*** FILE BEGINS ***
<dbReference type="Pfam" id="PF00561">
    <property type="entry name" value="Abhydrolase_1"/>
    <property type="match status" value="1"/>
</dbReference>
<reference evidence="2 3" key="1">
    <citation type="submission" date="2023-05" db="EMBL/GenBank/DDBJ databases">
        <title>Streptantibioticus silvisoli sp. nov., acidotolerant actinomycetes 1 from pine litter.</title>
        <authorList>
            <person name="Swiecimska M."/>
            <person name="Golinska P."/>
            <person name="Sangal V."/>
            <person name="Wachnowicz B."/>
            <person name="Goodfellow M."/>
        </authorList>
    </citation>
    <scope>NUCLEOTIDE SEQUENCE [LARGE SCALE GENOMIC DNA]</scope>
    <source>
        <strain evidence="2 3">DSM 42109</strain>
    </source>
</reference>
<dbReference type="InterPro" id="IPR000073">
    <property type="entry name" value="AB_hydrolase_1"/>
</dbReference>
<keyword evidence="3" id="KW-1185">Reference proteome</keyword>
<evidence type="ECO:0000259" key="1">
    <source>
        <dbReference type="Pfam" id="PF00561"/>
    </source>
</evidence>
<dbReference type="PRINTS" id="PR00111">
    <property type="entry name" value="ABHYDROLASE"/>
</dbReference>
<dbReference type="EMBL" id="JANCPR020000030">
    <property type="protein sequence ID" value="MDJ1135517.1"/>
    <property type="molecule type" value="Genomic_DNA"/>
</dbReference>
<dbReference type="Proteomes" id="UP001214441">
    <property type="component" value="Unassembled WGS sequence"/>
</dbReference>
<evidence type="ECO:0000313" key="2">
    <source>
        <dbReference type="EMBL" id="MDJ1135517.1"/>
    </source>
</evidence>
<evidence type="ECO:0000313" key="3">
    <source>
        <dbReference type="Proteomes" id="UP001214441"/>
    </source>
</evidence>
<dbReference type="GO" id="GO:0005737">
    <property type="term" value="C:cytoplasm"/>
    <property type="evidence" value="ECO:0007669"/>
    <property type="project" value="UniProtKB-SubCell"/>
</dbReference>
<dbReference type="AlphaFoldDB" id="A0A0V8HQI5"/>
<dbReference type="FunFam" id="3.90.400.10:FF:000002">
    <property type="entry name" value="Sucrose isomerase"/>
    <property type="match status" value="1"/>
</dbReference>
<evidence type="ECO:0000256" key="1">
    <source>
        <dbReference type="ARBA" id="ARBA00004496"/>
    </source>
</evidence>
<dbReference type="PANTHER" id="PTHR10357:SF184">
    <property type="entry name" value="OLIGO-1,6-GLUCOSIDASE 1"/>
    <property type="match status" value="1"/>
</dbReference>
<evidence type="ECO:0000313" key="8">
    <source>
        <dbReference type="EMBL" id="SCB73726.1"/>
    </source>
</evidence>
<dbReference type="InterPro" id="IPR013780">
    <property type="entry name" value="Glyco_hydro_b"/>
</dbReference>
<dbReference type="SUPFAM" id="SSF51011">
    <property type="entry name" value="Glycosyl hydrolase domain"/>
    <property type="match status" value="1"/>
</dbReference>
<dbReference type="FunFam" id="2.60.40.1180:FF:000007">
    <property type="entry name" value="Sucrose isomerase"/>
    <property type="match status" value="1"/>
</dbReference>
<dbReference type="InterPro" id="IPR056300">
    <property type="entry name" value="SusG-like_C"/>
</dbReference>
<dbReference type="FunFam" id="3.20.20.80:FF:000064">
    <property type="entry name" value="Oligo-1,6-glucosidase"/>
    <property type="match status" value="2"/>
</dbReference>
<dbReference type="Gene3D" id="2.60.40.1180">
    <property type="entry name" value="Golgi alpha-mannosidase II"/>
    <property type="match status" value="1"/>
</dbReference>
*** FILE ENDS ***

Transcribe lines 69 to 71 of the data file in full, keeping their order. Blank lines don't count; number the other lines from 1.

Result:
<evidence type="ECO:0000313" key="8">
    <source>
        <dbReference type="EMBL" id="SCB73726.1"/>